breathing inside the sleep system
Ouch! Best not to do that, for exactly the reason you discovered -- your breath has a lot of water that will condense in your sleeping bag if you breathe inside it. Before going to a VB, it might be interesting to see how much less water would condense in your sleeping bag if you did not breathe inside it.
I think the problem was that the due point was somewhere between me and the outside of the bivy sack
Under those conditions, with no tent, that is certainly true. The dew point would be in your insulation. You cannot eliminate insensible perspiration (but you can block it with a VB). You can eliminate all else, though, especially moisture from your breath, and you should.
I like climbing into a bivy sack better than setting up a shelter after a long day
Is that still true if, after the long day, it is snowing heavily, blowing strongly, or both? Reasonable people may differ, but riding out a winter storm (and cooking) in a bivy sack does not sound like fun to me. Even tucked in to a comparatively sheltered spot.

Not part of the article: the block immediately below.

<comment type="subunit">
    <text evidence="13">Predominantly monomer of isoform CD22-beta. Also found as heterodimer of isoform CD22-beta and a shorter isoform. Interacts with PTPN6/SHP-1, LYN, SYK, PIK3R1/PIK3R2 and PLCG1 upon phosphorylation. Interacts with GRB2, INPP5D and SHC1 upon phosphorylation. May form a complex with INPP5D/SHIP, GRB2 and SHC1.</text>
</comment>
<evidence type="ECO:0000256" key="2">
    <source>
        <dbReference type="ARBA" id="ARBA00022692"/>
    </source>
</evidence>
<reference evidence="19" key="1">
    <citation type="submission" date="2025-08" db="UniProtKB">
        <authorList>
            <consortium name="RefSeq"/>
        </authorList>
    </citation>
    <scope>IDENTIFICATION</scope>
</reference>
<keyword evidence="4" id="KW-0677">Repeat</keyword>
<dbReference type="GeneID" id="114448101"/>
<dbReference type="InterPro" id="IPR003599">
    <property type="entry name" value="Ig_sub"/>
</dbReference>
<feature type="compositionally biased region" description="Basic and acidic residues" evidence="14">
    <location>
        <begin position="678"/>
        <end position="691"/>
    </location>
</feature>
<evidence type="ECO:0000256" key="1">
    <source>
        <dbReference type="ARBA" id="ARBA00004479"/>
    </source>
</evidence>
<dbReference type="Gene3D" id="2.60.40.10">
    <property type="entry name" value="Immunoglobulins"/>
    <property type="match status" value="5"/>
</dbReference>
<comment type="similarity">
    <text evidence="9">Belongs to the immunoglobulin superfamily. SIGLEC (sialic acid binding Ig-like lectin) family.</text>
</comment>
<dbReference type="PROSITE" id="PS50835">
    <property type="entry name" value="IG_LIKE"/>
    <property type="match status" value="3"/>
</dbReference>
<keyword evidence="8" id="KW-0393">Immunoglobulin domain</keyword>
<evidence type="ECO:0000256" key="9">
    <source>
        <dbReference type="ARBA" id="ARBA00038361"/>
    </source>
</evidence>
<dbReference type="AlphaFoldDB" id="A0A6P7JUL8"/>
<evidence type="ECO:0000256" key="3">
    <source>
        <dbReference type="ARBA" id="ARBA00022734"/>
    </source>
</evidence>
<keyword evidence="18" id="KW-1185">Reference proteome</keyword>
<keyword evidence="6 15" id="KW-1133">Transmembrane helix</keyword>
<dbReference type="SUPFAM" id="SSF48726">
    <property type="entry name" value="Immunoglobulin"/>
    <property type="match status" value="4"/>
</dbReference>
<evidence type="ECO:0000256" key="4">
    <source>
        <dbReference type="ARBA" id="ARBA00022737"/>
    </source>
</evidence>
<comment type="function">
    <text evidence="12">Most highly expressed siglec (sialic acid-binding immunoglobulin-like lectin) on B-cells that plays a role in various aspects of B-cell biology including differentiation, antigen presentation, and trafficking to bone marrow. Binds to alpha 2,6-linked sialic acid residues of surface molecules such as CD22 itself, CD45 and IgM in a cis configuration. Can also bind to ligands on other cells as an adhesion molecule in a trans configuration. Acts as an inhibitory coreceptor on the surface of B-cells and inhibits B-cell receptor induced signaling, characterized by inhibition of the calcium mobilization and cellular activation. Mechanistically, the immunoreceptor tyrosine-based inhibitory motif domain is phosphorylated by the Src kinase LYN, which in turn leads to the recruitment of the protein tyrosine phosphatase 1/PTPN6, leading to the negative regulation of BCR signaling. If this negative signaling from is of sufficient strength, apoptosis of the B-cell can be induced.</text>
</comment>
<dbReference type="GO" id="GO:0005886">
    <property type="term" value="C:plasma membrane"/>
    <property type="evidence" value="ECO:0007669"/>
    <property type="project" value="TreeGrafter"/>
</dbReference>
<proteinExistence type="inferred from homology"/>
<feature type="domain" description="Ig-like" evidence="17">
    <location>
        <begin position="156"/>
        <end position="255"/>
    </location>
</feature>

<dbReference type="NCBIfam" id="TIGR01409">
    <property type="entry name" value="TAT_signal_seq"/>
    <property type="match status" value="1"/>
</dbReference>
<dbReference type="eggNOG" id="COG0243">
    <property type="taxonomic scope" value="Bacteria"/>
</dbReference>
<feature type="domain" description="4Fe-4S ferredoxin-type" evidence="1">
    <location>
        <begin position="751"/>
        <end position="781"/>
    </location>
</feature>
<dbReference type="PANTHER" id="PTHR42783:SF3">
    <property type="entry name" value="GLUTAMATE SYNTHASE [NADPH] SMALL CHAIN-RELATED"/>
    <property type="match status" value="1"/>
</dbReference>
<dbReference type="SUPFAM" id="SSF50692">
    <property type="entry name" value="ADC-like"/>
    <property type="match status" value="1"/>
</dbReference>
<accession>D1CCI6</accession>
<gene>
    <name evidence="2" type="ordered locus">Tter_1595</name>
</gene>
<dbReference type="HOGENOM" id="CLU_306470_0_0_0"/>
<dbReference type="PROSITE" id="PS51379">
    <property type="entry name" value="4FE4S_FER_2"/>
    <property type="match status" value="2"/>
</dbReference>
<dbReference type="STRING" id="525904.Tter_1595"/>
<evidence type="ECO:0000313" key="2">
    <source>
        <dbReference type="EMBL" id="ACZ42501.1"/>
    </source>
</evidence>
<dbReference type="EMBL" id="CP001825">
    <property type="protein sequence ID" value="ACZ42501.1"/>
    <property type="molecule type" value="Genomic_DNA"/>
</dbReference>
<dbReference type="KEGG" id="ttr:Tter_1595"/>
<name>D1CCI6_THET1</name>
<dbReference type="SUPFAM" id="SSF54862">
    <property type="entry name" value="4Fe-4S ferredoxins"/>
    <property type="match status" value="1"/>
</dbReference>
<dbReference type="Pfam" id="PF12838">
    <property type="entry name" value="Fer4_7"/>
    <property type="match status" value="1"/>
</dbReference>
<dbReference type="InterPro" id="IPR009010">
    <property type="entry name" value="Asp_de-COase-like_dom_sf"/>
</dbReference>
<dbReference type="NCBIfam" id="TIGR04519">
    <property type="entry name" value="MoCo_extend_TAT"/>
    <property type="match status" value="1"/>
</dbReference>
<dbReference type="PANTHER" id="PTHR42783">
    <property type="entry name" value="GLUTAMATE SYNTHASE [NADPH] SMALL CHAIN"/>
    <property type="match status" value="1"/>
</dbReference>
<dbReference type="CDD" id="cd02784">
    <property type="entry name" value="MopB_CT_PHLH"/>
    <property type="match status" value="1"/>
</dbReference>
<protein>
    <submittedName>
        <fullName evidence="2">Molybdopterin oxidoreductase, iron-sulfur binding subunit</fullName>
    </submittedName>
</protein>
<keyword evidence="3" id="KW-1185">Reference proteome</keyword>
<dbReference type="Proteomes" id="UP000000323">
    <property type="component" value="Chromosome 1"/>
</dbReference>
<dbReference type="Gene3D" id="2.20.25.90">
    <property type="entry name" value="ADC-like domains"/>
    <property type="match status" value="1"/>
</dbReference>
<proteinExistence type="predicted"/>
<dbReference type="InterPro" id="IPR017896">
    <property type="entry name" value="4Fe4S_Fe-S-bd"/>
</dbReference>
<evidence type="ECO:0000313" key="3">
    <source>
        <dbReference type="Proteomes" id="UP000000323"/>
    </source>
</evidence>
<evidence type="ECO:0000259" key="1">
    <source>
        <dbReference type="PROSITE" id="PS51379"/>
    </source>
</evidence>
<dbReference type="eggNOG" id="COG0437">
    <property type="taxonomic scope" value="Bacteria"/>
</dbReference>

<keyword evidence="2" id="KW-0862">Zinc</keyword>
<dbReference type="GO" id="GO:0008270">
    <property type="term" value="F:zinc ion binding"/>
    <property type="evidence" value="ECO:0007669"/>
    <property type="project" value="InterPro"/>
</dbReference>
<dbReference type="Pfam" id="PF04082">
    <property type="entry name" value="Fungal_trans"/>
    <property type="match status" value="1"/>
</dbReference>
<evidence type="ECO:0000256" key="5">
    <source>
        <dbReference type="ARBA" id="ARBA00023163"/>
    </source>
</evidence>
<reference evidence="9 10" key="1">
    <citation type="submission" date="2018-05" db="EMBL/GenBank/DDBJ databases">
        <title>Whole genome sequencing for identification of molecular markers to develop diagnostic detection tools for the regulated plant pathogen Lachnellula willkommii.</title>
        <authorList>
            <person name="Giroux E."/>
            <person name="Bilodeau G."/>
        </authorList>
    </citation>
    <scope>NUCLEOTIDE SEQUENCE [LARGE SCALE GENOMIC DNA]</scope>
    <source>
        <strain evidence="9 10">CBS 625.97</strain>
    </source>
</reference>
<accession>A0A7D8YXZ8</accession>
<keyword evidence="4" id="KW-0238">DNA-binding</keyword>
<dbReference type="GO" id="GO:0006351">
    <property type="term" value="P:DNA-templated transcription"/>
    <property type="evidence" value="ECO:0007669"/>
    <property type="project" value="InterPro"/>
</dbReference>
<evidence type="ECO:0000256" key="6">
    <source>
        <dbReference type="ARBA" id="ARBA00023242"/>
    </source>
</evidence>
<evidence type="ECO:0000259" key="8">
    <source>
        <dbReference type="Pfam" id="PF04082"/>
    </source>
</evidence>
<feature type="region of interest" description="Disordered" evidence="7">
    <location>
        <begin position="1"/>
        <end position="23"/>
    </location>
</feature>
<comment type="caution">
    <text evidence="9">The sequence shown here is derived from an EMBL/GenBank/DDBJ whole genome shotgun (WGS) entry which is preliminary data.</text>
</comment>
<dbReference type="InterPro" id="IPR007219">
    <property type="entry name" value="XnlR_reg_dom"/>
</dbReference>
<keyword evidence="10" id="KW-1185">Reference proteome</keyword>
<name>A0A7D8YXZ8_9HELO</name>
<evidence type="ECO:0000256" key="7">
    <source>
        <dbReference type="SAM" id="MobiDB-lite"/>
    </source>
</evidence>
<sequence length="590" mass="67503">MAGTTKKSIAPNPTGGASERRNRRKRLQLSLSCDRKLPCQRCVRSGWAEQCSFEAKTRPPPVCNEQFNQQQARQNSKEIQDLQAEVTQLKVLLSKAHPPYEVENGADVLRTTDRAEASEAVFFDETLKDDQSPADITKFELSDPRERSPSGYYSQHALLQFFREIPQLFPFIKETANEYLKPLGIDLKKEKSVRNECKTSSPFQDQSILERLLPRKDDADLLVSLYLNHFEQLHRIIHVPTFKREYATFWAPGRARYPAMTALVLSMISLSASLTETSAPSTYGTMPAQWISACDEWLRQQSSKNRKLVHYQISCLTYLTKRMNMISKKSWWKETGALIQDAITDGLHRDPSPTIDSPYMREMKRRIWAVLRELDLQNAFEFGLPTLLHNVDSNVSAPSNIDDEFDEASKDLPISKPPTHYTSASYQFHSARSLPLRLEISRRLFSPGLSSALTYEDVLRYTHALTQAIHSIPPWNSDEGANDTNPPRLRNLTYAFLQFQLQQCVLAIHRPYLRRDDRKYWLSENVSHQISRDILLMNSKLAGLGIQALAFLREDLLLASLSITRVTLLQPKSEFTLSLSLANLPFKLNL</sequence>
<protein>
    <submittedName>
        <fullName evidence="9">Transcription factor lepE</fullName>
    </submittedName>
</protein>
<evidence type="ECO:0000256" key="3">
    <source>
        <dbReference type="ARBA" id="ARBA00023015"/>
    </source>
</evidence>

worth not having to stop as frequently on the trail to melt snow ... melting snow was our only option.
Best not to have to stop during the day (in the winter). Stopping because you want to is fine, but being forced to stop in nasty conditions is best avoided. Have you tried a controlled eating of snow to get water? Done correctly, it can work just fine (provided you are active enough to be generating the requisite heat). I admit that I have not done so while using poles, and they would make it awkward; I used to do so when I was just using snowshoes and an ice axe.
I don't recall seeing any melt water under the pad in the morning.
What you would see is some ice -- where the snow melted and re-froze. If you see anything other than packed snow under you, you are leaking heat to the snow.